Challenge yourself to look for ways to portray this mantra to the people around you.

 Sam Webb


Want to learn more about how to approach conversations about mental health? Listen to this interview with Sam Webb, founder of Livin, which originally appeared on the Recovery Unscripted podcast.

Conversation Guide: How to Talk About, Listen to and Share Mental Health Issues

Let’s get practical for a moment. What does it look like to center our mental health conversations around the whole person? In other words, how do we discuss these issues in a way that’s helpful to the people living with them every day?

When talking in general terms about mental health, remember to:

  1. Educate yourself first. If you aren’t already an expert on mental health topics, that’s OK. That’s where everyone starts.3 Just don’t stay that way. Commit to keeping your mouth closed on the subject until you understand it better.
  2. Consider the whole person. When you do choose to talk about mental illness, do so in a way that honors the person, or people groups, you are speaking about. Avoid using labels and instead reference mental illness as a condition that a multifaceted person struggles with.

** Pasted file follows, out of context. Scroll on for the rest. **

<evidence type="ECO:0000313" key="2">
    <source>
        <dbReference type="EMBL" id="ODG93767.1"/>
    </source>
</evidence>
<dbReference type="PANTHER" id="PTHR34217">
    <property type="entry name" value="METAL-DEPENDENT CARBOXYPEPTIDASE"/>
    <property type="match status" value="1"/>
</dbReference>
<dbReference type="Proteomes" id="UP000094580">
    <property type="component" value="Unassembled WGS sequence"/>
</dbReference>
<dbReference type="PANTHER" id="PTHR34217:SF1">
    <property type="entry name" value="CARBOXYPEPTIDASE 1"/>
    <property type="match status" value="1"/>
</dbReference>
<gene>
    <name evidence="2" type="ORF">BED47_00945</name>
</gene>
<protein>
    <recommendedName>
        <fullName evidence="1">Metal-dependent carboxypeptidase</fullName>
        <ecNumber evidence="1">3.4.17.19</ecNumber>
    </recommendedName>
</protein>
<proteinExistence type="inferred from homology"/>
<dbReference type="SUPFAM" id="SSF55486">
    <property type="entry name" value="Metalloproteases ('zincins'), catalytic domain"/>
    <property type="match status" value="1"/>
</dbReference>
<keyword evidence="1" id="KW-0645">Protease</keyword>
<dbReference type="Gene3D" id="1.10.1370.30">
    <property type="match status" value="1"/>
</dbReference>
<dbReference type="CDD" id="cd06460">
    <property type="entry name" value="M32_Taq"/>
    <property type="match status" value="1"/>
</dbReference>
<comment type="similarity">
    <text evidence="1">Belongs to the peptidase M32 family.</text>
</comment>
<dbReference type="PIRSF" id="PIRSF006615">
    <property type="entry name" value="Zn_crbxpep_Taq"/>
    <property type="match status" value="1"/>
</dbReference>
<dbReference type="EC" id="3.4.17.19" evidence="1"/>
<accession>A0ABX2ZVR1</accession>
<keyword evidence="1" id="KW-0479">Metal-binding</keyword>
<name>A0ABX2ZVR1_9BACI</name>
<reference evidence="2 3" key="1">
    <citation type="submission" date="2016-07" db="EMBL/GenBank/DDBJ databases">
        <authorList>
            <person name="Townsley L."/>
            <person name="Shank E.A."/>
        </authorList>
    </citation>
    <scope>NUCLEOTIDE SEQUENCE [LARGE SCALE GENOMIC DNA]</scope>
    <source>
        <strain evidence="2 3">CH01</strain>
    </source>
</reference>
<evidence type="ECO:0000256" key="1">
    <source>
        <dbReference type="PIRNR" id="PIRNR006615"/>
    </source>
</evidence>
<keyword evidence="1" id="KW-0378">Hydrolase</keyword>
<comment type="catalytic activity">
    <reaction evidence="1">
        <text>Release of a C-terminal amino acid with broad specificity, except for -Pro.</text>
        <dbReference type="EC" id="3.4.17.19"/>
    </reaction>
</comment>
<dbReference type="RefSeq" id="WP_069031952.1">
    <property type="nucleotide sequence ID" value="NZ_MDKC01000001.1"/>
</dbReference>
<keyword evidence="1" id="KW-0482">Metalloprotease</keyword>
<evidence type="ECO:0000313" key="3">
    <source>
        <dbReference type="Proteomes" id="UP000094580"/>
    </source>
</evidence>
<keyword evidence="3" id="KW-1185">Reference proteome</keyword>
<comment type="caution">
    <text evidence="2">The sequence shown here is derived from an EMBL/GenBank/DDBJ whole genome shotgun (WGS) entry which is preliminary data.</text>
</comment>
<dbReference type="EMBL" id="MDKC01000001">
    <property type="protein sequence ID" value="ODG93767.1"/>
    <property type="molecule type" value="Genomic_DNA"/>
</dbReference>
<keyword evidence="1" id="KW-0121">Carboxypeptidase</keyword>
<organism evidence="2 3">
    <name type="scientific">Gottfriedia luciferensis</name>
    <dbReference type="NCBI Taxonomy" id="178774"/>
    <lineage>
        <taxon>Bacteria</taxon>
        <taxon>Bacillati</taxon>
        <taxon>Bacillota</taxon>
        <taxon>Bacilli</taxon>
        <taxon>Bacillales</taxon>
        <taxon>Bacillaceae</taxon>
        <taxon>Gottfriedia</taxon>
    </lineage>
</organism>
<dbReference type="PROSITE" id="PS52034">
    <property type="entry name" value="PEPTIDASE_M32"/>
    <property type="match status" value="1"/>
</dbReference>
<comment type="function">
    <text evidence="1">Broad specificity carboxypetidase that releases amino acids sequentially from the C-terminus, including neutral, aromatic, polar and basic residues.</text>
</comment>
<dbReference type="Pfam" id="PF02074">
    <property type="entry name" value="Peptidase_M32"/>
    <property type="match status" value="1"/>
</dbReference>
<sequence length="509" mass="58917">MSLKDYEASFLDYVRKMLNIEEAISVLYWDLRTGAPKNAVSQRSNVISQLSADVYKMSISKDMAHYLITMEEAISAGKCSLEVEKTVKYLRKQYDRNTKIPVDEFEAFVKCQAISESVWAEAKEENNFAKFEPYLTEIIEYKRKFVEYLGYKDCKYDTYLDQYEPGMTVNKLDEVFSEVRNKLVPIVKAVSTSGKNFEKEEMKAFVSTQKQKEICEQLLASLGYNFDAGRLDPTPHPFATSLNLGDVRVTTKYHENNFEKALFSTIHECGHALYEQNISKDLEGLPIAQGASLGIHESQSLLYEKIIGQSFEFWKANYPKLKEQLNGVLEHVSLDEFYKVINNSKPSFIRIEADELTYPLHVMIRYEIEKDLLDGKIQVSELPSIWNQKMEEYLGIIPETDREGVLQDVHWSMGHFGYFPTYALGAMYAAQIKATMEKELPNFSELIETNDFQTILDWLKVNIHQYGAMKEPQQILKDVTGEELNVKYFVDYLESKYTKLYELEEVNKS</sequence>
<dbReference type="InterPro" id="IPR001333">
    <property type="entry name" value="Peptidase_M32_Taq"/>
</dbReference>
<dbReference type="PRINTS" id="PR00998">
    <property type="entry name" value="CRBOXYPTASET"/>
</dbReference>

When a friend or loved one struggles with mental health issues, remember to:

  1. Listen with the goal of understanding. If someone musters up the courage to share their mental health struggles with you, take them seriously. Ask questions and seek to understand what they’re going through, what triggers negative emotions and how you might be able to help.3
  2. Encourage treatment and offer to help them find it. Studies show that treatment works wonders for between 70 and 90 percent of patients.5 Your gentle push in the right direction just might change the life of your friend or family member.

When deciding whether or not to share your own story, remember:

  1. Speaking out can help you gain perspective. Because of the stigma surrounding mental illness, you may feel alone in your struggles.3 By opening up to others around you, you’re likely to find yourself in good company. After all, one in five American adults have dealt with mental health issues in the last year alone.5
  2. Your recovery story may inspire someone else. The antidote to stigma is hope. If you’ve battled depression, suicidal thoughts, bipolar disorder or any other mental health issue and worked your way to the other side. You, my friend, are a beacon of hope.


1 Binder, Renee M.D. Let’s Talk About the Way We Talk About Mental Illness. American Psychiatric Association, September 23, 2015.

2 Mental Health Month. Mental Health America, Accessed April 13, 2018.

3 Changing the Way Society Views Mental Illness. Recovery Unscripted, Accessed April 13, 2018.

4 How Should We Talk About Mental Health? TED Ideas, December 18, 2013.

5 Journalism Resource Guide on Behavioral Health. The Carter Center, Accessed April 13, 2018.